Rational Evolution or Socially Constructed Counter-Myth? Cross-Cultural Perceptions of the Development of Chinese Commercial Accounting Up to C.1850 and Its Significance
62 Pages Posted: 10 Jun 2017
Date Written: May 20, 2016
The recent rapid growth of China’s economy has reopened historical debate about the extent to which it had also prospered during the last Imperial dynasties (the Míng and the Qīng, 1368-1911). Some economic historians have argued that China’s prosperity may have even matched that of Europe, through developing significant market activity on its underlying agricultural base, until ‘the Great Divergence’ sometime in the late 18th/early 19th centuries. Given the recent revitalisation in the literature of Sombartian arguments that Western economic growth was linked to the advent of Italian double-entry bookkeeping (DEB), we question here the extent to which there is justification for the claimed development of a concomitant and indigenous Chinese form of double-entry bookkeeping (CDEB)—conventionally seen as having developed among bankers, merchants and proto-industrialists—and for its significance within that successful Chinese market economy. We sceptically review how far the emerging archival and related historical evidence for the development of Chinese accounting practices and discourses supports the arguments that have hitherto been made for CDEB. Our scepticism reinforces medieval and Renaissance European accounting historiography that continues to indicate that the development of DEB had a textual / pedagogic as well as commercial provenance, and further supports the view that any direct or linear connection between its development from the fourteenth century and that of Western capitalism has become institutionalized as a ‘rational myth’. We comment briefly on the more foundational issue concerning what is increasingly recognised as an Occidentalism that has repeatedly cast the West as ‘modern’ and ‘more developed’; and we also explore how it has in turn influenced the now conventional Chinese expositions about the nature and timing of their historical accounting developments, and led to the creation of a ‘counter-myth’ of CDEB. Drawing inter alia on recent work on original Chinese archives, our aim is to clear away the tangled undergrowth of misconceptions about Chinese accounting history that have accumulated (without a solid evidential base) in the existing literature, and to indicate what we believe are the more important questions that should in future guide Western and Chinese researchers, preferably working collaboratively, in approaching the primary Chinese archival sources as they are increasingly (re)discovered. There is a need to further test the arguments, developed both here and in wider existing research literatures, about the historical roles of accounting microtechnologies in constituting significant domains both of economic activity and of organizational and social structure in both the East and in the West.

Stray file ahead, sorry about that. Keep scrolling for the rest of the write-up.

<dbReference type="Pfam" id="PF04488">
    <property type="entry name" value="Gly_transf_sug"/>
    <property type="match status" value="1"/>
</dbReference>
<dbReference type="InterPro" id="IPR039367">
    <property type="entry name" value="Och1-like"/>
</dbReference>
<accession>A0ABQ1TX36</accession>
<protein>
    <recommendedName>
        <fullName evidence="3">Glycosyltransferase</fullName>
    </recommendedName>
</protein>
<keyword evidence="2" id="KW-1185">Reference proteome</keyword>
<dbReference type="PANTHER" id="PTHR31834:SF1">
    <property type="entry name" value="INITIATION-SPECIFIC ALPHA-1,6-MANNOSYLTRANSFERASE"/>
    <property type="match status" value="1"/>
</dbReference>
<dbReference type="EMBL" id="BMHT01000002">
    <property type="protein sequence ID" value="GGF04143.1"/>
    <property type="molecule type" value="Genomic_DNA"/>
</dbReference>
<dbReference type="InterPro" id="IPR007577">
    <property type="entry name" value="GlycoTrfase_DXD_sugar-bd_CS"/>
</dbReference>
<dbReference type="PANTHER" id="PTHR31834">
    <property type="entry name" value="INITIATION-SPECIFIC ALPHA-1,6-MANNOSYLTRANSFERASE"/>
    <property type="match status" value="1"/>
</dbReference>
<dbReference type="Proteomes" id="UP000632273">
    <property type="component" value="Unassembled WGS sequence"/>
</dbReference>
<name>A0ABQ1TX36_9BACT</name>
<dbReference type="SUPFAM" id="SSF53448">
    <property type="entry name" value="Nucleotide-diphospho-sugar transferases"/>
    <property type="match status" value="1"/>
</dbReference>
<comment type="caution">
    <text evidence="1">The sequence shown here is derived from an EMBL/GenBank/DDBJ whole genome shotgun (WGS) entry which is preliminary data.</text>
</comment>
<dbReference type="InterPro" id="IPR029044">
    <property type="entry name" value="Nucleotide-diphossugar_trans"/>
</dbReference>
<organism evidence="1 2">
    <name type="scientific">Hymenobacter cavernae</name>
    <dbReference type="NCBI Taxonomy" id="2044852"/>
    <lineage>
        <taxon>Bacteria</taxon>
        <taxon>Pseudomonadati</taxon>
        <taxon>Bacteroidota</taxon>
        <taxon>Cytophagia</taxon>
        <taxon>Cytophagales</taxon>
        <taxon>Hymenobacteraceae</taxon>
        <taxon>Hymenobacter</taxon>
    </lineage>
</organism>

Keywords: Chinese accounting, double-entry bookkeeping, writing, Sombart thesis, cross-cultural translation, mercantile capitalism
JEL Classification: M41, N80, N95
Suggested Citation: Suggested Citation